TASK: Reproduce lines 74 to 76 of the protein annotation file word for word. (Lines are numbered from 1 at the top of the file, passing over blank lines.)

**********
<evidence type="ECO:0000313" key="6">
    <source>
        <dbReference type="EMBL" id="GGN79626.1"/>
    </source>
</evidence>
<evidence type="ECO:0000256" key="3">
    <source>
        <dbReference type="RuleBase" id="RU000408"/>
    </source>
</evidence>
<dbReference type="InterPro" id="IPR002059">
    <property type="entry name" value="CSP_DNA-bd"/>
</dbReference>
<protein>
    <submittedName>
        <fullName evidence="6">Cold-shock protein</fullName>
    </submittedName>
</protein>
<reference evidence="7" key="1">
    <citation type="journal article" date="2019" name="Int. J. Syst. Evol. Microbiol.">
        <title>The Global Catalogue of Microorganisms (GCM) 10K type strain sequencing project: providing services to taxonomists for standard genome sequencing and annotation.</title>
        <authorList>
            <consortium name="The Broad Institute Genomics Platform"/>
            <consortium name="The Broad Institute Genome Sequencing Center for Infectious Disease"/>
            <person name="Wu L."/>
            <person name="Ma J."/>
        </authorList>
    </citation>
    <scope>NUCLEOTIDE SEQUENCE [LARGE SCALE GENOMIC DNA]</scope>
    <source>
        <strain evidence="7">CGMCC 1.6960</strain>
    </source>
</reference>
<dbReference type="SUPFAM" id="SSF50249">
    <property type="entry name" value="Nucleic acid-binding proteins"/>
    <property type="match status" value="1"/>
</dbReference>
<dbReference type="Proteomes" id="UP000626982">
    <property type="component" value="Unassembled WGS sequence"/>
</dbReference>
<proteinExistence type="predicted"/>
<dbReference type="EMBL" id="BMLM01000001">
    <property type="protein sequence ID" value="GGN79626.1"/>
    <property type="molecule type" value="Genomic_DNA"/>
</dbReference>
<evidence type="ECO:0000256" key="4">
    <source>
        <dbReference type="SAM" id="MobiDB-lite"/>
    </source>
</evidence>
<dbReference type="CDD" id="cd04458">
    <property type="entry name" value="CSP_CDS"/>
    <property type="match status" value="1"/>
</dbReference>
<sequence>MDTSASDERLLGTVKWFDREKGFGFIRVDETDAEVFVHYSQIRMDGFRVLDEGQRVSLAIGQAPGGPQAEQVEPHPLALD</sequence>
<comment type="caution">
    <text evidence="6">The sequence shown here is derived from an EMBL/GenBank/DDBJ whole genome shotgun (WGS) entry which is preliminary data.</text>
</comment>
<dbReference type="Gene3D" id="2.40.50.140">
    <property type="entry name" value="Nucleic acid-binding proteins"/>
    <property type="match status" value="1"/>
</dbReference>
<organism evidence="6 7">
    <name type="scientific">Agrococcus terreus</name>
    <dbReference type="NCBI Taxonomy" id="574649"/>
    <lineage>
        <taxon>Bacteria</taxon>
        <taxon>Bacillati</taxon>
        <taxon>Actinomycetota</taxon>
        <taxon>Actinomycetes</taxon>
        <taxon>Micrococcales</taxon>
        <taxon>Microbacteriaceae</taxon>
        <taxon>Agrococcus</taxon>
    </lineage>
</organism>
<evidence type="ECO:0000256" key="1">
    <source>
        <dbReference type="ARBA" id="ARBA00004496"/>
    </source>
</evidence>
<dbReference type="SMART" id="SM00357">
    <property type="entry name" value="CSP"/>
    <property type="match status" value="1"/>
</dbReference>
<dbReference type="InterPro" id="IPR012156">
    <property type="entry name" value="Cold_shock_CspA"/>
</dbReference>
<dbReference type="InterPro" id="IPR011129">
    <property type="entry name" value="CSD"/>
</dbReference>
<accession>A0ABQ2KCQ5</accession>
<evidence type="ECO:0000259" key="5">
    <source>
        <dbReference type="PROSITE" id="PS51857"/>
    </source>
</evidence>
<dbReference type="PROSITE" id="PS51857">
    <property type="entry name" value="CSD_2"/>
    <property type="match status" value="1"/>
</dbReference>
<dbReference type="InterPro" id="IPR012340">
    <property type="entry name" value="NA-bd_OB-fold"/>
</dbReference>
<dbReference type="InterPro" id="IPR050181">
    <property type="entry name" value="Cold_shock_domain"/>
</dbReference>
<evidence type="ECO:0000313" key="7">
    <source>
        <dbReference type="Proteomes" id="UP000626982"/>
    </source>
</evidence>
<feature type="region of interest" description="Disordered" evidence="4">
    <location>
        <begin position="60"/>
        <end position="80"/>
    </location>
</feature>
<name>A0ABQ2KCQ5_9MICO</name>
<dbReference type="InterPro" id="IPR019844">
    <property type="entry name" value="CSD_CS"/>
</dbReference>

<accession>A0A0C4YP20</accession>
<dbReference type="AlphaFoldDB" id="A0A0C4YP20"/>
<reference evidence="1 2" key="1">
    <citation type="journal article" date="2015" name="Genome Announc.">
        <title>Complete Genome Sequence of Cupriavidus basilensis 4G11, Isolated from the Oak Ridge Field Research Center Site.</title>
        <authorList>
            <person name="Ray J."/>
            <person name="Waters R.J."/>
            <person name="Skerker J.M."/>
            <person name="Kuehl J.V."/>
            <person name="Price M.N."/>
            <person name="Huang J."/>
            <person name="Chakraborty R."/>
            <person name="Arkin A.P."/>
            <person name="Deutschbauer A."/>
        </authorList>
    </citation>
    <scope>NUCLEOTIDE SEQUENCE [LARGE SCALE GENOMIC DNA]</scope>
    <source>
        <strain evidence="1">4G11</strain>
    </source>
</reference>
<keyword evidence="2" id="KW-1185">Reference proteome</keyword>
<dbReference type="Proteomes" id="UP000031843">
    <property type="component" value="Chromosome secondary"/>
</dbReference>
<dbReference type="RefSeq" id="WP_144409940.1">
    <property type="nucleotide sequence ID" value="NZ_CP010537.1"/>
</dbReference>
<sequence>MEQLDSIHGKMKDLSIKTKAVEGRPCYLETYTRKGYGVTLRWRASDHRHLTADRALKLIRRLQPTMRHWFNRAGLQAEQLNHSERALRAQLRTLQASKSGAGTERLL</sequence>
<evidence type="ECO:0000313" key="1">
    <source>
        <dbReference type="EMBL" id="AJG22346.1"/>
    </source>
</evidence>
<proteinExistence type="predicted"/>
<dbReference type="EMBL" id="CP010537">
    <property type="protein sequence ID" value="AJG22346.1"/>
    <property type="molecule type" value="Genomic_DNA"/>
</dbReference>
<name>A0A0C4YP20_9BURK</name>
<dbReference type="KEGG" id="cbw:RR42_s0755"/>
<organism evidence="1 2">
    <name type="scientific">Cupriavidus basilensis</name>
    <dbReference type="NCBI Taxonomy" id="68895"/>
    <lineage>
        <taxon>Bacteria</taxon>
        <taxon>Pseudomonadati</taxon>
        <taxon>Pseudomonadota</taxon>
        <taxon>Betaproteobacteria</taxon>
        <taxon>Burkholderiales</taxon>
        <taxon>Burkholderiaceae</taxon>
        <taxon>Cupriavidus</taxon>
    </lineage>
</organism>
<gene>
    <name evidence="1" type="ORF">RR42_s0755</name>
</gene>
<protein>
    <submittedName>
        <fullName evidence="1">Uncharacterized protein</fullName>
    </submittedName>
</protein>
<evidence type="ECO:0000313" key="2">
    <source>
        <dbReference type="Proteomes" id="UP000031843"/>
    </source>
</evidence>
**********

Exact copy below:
    </lineage>
</organism>
<evidence type="ECO:0000256" key="1">